It's Our History
Bright orange wildflowers bursting with color and a gradient from center to edge like the morning sunshine dot fields of Big Sagebrush and Shadescale Salt Bush. Jack rabbits blast with Olympic speed through the mustard yellow Rubber Rabbit Brush. Scattered concrete remnants of ruins from long ago decorate the square plots once organizing the camp. The Earth is hallowed and stained with both shame and honor forged from fear and necessity. Wind whips my ears and behind me a solemn monument of brass and concrete is watched over by a singular American flag snapping and cracking in the breeze.
Topaz War Relocation Center, or internment camp, housed Americans of Japanese descent and immigrants who arrived in the United States from Japan. Being one of several internment camps in the US and the only one of its kind in Utah, Topaz remains a scarce example of a great injustice. The camp Topaz opened September 11, 1942 with over 9000 internees. Covering approximately 31 square miles, mostly agricultural, the camp quickly became Utah's fifth largest city sitting northwest of Delta Utah. The site is currently a national historic landmark.
Surrounded by desert and an entirely new environment for internees most of which were relocated from the San Francisco area, the area is hostile. Topaz sits at an altitude of approximately 4500 feet above sea level. Meteorological conditions in this area of the desert are volatile and subject to large dust storms and widely varying temperature swings during the day and night. On my recent visit the daytime was warm bordering on hot, even with a cool wind, while the nighttime was freezing and in the comfort of my RV I found the need for a heavy blanket.
Life at Topaz was intended to be as normal as possible, though the camp sat within the bounds of the large barb wire fence. Barricks, Mercantiles, and even the Elementary School were given street addresses. Internees were encouraged to plant gardens and decorate the inside of their barracks which were mostly unfinished upon their arrival. The local high school had a mascot, the Rams, another effort to mainstream the internment. A number of young men from Topaz joined the Army and fought in Europe with the for 442nd regimental combat team. The regiment remains one of the most highly decorated in U.S. Military history.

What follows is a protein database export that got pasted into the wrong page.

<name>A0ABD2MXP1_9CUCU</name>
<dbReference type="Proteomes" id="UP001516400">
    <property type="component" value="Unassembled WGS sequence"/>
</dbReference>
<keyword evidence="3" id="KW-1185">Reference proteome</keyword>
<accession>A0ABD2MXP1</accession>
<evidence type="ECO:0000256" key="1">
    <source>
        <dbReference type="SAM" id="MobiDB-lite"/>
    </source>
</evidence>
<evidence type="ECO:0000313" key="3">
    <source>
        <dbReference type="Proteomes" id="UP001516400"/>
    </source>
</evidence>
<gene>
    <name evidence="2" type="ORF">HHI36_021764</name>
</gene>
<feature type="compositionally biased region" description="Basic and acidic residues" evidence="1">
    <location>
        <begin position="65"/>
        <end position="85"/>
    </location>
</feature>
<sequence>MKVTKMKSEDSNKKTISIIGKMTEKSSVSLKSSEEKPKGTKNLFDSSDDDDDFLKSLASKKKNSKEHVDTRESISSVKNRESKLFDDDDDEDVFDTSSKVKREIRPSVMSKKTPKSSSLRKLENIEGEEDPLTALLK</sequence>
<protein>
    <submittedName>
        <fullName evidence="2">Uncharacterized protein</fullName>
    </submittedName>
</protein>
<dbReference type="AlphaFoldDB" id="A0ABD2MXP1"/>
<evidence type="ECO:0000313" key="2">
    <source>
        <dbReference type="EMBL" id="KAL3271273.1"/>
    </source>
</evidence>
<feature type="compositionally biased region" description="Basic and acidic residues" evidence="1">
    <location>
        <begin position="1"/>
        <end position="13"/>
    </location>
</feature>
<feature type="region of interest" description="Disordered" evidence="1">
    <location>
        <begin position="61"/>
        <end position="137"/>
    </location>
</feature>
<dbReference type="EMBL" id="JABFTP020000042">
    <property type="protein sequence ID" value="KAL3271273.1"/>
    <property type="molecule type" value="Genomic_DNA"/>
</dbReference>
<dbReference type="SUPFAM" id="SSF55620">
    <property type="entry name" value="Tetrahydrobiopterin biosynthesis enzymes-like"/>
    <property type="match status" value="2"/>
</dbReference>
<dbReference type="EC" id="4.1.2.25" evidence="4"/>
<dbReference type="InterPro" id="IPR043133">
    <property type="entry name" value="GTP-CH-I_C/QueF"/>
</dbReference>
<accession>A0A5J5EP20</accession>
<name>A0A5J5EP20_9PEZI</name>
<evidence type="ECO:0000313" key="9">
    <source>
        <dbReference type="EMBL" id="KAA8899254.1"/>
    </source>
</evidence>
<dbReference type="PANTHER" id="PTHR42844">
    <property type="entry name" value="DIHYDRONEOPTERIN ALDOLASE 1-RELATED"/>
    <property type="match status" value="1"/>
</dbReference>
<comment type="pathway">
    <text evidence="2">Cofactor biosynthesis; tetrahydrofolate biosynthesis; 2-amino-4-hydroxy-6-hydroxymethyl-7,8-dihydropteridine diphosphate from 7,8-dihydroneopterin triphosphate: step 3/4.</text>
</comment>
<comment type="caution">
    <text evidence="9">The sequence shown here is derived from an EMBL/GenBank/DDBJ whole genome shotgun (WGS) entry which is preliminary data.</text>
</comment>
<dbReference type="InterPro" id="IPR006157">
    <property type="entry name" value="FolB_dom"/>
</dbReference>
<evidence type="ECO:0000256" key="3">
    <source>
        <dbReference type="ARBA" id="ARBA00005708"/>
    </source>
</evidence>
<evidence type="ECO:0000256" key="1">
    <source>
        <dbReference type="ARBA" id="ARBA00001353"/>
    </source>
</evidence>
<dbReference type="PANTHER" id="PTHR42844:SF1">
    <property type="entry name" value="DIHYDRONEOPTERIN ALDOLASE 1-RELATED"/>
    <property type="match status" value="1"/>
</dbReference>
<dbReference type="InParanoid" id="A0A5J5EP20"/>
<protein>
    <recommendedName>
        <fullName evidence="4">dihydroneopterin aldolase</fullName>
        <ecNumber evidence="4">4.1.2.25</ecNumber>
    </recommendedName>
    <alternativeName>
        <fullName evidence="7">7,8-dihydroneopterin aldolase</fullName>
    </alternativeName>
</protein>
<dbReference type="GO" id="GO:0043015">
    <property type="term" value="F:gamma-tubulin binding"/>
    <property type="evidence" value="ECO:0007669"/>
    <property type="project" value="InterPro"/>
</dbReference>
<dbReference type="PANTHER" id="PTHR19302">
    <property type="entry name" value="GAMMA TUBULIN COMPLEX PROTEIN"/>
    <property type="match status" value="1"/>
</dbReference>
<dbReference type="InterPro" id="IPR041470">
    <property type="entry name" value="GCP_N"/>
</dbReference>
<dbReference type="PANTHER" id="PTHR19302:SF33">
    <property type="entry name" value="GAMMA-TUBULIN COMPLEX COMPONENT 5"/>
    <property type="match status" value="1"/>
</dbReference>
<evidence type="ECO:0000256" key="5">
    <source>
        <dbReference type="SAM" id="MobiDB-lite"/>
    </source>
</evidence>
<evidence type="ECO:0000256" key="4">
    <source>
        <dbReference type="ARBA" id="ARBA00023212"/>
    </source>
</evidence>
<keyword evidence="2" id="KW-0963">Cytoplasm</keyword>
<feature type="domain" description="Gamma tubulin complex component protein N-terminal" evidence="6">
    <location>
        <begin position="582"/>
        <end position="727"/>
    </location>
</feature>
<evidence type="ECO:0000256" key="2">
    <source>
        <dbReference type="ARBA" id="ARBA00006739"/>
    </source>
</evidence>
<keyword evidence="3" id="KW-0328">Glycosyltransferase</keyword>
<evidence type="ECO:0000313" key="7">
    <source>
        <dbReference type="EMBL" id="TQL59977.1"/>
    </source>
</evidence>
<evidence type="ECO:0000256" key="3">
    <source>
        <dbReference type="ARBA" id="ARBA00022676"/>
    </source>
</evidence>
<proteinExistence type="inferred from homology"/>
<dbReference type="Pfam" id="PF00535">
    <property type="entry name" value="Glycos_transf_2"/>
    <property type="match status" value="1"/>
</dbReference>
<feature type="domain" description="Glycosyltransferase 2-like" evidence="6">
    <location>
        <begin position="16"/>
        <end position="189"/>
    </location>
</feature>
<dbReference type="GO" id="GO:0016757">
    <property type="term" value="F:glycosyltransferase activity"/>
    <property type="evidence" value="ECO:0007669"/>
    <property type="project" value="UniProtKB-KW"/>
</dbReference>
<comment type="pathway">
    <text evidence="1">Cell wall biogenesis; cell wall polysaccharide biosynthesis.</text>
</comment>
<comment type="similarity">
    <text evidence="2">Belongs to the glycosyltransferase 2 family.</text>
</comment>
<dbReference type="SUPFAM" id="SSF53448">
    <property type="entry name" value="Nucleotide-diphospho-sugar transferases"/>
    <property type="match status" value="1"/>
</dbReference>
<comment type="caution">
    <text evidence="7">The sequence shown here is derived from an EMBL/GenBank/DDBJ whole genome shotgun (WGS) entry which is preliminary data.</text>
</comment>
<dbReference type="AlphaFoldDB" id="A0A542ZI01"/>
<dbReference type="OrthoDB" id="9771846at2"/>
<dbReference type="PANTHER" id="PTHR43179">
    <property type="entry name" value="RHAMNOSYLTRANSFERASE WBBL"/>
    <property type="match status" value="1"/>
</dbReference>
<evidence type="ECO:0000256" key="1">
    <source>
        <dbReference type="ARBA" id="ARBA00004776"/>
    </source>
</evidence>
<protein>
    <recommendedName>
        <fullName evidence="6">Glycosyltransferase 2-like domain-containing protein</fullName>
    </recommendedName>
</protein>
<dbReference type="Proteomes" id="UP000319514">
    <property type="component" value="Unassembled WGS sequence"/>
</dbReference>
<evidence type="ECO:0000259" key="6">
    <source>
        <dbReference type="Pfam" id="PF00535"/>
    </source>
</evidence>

There are so many stories and plentiful history on the area known as Topaz I find myself spending hours reading. My visit was short and as I walked the gravel streets the story that stuck in the front of my mind was that of the burials. Although there was a cemetery on site, and it had been dedicated, there are no records of it being used. Instead loved ones were transported 150 miles to Salt Lake City, cremated and returned to the family at Topaz. This was done so the loved one could be taken with them when they left and returned to their homes.
There is a sense of sadness at the site but also a sense of pride. American people were taken from their homes and forced to live here, but they did not break. They remained steadfast in their patriotism for their country. These people continue to live life, to educate their children, and to serve in the military. Though their country doubted them they never doubted their country and as the plaque beneath the stars and stripes reads, not a single count of espionage was ever uncovered.
Take your hiking boots and snug up your no tie laces as the soil a soft and there are plentiful rabbit holes. Walk the gravel, read the signs and look at the ruins. Before you go spend some time reading the history and understanding exactly what happened there. The trip is a short jaunt from Salt Lake City and well worth the time. If you are a camper there is plenty of BLM nearby to set up your hammock. If you're not into the camping thing Delta is about 15 miles away where you can find a pretty tasty steak dinner. Be safe and Have fun!